Indeed, says Fletcher, almost all of the major retailers are beginning to require their suppliers to get patent defense insurance and to name the large retailer as an additional insured in the policy. “The Walmarts of the world are uncertain about the little guys’ ability to defend them,” he says. “This way, even if the little guy goes bankrupt, or is in the process of losing his shirt, the policy is there in full limits. The large retailer is covered regardless.”
Normally, Larus says, when you supply products to a retailer, there are a bunch of implied warranties that go with it. One is that the products don’t infringe on anyone else’s intellectual property. The retailer is indemnified.
“Nevertheless, when you’re a retailer buying goods from a vendor in another country, or a vendor that might not have a lot of money, your right to indemnity is only as good as the checkbook of the indemnitor,” he points out. “If they can’t cover it, then you’re on the hook. So retailers will make those terms even more explicit, and make it very clear that if they get sued for infringement, the vendor has to cover those costs.”
Hedging Your Bets
So far, we’ve been looking at intellectual property insurance from the liability point of view. But there is also insurance to help companies prosecute infringement cases. This type of policy, usually called abatement insurance or enforcement insurance, is relatively rare for two reasons. First, as Fletcher points out, the inventors and small companies that could benefit most from it can’t usually spare the money to pay for it. Second, larger firms often have other ways of enforcing their intellectual property rights.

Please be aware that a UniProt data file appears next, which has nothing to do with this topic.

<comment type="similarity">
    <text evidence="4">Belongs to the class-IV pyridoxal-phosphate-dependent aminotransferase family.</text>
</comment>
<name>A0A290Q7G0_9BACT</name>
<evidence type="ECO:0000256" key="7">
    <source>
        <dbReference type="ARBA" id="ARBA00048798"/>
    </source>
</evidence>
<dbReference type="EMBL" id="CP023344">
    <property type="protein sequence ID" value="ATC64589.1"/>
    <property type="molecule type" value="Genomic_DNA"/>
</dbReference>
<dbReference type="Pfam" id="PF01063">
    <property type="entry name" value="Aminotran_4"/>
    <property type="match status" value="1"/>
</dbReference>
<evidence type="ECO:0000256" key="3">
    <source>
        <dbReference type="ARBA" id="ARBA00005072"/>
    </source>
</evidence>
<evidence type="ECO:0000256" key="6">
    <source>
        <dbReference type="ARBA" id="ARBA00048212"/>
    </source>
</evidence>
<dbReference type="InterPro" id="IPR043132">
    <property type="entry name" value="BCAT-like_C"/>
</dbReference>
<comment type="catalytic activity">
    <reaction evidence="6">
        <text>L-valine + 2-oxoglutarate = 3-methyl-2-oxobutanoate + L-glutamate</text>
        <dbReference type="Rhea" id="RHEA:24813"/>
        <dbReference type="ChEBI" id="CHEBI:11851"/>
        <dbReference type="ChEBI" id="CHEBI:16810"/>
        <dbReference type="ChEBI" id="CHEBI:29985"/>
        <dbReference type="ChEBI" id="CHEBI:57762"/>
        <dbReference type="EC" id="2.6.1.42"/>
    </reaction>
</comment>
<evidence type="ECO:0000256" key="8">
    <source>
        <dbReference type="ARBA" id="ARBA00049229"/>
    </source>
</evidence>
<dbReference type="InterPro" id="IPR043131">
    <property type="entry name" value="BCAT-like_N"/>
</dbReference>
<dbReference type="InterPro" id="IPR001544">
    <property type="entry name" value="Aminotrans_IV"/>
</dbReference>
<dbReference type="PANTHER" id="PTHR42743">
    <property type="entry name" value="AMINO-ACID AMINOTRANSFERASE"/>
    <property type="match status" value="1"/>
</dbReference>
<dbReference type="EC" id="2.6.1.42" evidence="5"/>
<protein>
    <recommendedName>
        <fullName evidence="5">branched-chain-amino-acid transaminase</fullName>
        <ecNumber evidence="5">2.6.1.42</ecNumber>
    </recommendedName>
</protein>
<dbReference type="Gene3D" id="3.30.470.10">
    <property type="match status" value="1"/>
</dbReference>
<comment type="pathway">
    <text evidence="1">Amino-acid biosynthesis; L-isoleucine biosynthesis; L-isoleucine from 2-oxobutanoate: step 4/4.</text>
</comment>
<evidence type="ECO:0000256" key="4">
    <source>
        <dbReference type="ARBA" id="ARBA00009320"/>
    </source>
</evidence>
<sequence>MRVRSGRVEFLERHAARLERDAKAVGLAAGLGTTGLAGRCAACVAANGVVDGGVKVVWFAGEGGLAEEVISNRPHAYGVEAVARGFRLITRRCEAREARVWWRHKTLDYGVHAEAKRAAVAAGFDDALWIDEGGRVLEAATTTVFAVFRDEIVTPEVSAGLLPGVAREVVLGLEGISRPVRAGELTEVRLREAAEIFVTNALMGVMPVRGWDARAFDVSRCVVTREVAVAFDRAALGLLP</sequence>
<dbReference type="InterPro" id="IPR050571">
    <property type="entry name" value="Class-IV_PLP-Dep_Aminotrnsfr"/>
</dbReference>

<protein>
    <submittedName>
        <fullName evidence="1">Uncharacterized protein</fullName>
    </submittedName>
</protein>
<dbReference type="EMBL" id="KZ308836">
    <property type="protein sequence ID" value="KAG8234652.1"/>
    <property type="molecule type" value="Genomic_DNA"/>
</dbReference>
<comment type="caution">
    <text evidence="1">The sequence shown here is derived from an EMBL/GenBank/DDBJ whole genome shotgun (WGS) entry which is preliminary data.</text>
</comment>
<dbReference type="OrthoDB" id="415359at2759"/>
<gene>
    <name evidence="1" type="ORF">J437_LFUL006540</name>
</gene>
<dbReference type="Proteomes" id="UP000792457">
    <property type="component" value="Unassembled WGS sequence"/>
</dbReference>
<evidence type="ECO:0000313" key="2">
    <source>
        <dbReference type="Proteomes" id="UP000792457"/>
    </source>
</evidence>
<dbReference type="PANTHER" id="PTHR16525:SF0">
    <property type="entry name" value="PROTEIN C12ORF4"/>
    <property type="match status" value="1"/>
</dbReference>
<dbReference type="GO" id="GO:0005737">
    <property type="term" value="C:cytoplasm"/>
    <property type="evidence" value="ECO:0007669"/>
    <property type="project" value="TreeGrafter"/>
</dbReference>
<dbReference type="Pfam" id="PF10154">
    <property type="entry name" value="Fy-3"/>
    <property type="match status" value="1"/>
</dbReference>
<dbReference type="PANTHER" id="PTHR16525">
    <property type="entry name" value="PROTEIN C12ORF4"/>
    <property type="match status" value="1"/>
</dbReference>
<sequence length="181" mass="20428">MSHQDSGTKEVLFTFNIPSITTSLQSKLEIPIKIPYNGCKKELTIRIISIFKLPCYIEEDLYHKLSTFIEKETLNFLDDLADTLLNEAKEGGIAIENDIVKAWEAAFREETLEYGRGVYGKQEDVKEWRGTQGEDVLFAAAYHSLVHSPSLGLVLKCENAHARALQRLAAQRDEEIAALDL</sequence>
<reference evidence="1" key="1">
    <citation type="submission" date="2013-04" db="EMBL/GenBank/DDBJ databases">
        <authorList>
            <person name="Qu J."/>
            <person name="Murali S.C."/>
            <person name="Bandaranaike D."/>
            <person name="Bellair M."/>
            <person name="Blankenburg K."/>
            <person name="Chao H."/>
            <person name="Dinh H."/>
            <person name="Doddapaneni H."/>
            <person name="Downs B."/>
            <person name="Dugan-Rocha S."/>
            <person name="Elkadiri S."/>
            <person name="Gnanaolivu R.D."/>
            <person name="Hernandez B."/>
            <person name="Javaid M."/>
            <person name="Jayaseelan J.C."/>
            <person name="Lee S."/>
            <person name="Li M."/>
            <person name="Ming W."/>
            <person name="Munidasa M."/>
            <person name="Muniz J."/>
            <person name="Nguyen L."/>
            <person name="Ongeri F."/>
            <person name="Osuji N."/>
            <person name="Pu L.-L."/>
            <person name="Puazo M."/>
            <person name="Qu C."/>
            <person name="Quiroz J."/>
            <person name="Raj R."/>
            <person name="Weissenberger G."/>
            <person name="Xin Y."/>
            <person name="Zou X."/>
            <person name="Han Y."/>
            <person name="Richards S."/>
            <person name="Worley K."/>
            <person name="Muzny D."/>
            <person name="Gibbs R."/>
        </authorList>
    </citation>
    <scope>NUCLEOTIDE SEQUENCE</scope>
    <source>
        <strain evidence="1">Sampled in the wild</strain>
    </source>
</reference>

“If you can’t afford to bring a lawsuit, you could always go to a law firm and say, ‘Would you take this on on a contingency?’ And a lot of times they’d be happy to do that,” Mielenhausen says. “Or you could go to your investors and say, ‘Would you fund this litigation?’ and in exchange, maybe give them a bump in their investment if it’s successful. So there are many ways that you can pursue that. That’s why you have to look carefully at whether that type of insurance is worth it for you.”
Small firms that can’t afford the premiums for full-on intellectual property liability insurance have other choices, too. Larus says some insurers offer policies that cover just the cost of litigation, not the cost of compensating any loss. IP litigation is so expensive that often litigation costs eat up all of a company’s IP insurance coverage anyway. And limiting the payout makes the insurance significantly cheaper.
On the other hand, if a significant proportion of a small company’s value proposition is tied up in its intellectual property, the company may choose to buy a type of insurance called multi-peril, which covers the cost of recovering after a company loses an IP case. “Multi-peril is essentially a business interruption type of insurance,” Fletcher says. “It covers the loss of commercial advantage. It covers the cost of redesign, repair, reformation, remediation.”
He says this type of insurance is also cheaper than regular IP liability insurance, since it doesn’t pay unless the case is decided against the policyholder. “If you have an intellectual property asset and it’s called into question, it can affect a lot of things,” Mielenhausen says. “It can affect your ability to sell, your ability to attract investors. This is just a recognition that it’s no different than if your business suffered a bad fire. That’s what insurance is: a way of managing the risks that any business faces in terms of its continuity and its revenue stream.”